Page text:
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connected to the switchboard and relayed between the existing and active panel, thus guaranteeing overall system integrity when having a split system. The contractor then worked in phases changing over one loop at a time, with an active fire watch during the changeover, again guaranteeing full system coverage at all stages. The new system was able to be fully programmed and zoned according to the fire safety officer’s requirements, and offers many of the beneficial features described in this article that make it adaptable, and ensure compliance, and, most importantly, occupants’ safety. Since the upgrade, the latest ERIC data shows only eight false alarms with fire service call-outs in 2018, making the Luton and Dunstable University Hospital currently one of the best-performing acute hospitals of its size in the UK.

Manual call point activations Additionally, none of the false alarms at the site have been due to the system itself; rather they have been attributable to manual call point (MCP) activations, which the Trust is taking steps to reduce. The system upgrade has eliminated false alarms from detectors. Disablements can be made on the system via a mobile app to easily accommodate HPV cleaning, while a stock of spare heat detectors is exchanged for smoke detectors when works are being carried out by contractors.

PFI buildings

The Private Finance Initiative put large public sector infrastructure projects out to tender, and private developers raised capital to construct the buildings, before leasing them back to the government. The lease arrangements are typically unbeneficial for the public sector, with repayments being made over 20 to 30 years, with a very high rate of interest.

Good intent 7%

Environmental – cooking fumes 18%

Malicious 6%

Environmental – insects 6%

Unknown 5%

Accidental damage 5%

Activated by patient or public 5%

Environmental – smoking 5%

System procedures not complied with 2%

System fault/design 18%

Environmental – other 22%

Management procedures not complied with 1%

Figure 3: Reported causes of false alarms in healthcare premises (HTM 05-03 Part H).

There are currently 716 PFI or PF2 projects either under construction or in operation in the UK, of which 127 are health or social care projects. The anticipated total cost of PFI to the NHS is £80 bn by 2050. These buildings pose their own unique challenges in terms of management, since many fire detection systems’ management is kept separate from the NHS Trust. The integration of systems is the best and safest option, and in the case of the fire detection system will likely improve performance. Where two different fire systems are in operation, it is possible to interface them together to ensure complete protection and configure appropriate cause and effect. In addition, having cloud-hosted data for fire alarm systems is ideal, and enables a hospital to monitor testing on one platform.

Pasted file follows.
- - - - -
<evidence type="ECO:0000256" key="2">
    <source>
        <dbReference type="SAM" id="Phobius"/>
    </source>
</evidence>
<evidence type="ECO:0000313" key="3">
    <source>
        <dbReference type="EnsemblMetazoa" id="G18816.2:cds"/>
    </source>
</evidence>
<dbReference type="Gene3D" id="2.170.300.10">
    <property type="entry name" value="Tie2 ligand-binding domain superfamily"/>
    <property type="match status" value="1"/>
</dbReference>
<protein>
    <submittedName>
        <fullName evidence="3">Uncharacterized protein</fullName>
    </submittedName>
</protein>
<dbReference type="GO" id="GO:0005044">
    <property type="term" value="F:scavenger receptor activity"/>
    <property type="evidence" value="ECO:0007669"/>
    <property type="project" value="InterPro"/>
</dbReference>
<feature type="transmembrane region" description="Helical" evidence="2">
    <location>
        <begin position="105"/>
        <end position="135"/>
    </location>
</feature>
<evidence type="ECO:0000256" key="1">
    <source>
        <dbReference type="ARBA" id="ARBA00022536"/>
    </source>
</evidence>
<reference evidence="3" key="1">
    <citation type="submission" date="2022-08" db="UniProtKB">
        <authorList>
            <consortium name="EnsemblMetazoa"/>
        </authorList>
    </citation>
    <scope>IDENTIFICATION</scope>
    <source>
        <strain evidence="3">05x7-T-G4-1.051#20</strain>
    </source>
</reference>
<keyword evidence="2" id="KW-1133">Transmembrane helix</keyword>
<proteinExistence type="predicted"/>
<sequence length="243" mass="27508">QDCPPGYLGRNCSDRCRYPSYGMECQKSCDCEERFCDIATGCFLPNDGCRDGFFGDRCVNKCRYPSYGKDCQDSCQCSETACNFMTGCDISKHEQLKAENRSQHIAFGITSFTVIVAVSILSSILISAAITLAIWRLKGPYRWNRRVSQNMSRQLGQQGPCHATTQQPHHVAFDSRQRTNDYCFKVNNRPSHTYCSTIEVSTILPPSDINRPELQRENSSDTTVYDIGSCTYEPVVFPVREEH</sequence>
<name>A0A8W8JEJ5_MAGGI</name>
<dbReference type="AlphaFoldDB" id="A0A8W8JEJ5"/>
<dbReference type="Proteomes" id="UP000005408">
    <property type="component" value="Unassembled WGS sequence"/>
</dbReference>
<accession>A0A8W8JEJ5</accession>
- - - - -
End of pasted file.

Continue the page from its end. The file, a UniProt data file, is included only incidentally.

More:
Evacuation and fire strategy Due to the complex nature of hospitals, an evacuation strategy needs to be carefully considered. Progressive horizontal evacuation procedures are combined with phased vertical evacuation to ensure the safety of patients and staff, while

minimising movement of dependent and high-dependency people. In order for this phased evacuation strategy to work, it is important to have robust compartmentation throughout the building, combined with corresponding fire zoning of the detection system. Due to the ongoing evolution of a hospital site it is not uncommon that, over time, fire zones will no longer correspond to the correct compartments. This is potentially very dangerous, as building occupiers could be given misinformation about when to evacuate. Easy-to- configure sounder grouping, and any fire panels that support the most complex ‘cause and effect’ – such as the ones chosen in the Luton & Dunstable Hospital refurbishment – are ideal.

System performance issues within specific environments Hospital environments have unique challenges that affect the fire system, and can put more stress on the system than a normal building function. Considering these challenges at the design stage will improve the overall performance of the system in terms of: n Integrity of overall protection. n Fewer false alarms. n Lower maintenance costs. n Improved system longevity.

Clearly labelled door release and manual call point units. 82 Health Estate Journal September 2020

The number one issue relating to fire detection systems in hospitals remains false alarms – defined as the activation of the fire detection and alarm system resulting from a cause other than fire. A false alarm becomes an Unwanted Fire Signal (UwFS) at the point that the fire and rescue service is requested to attend. This is defined in the Healthcare Technical Memorandum 05-03 (HTM). The primary problem with false alarms within hospitals is the immediate risk of disruption to care. There are further issues associated with an UwFS, such as the waste of the fire and rescue service’s time. However, even more dangerous is that there is a prioritisation to attend fire signals from hospitals over other building types, meaning that Unwanted Fire Signals within hospitals can

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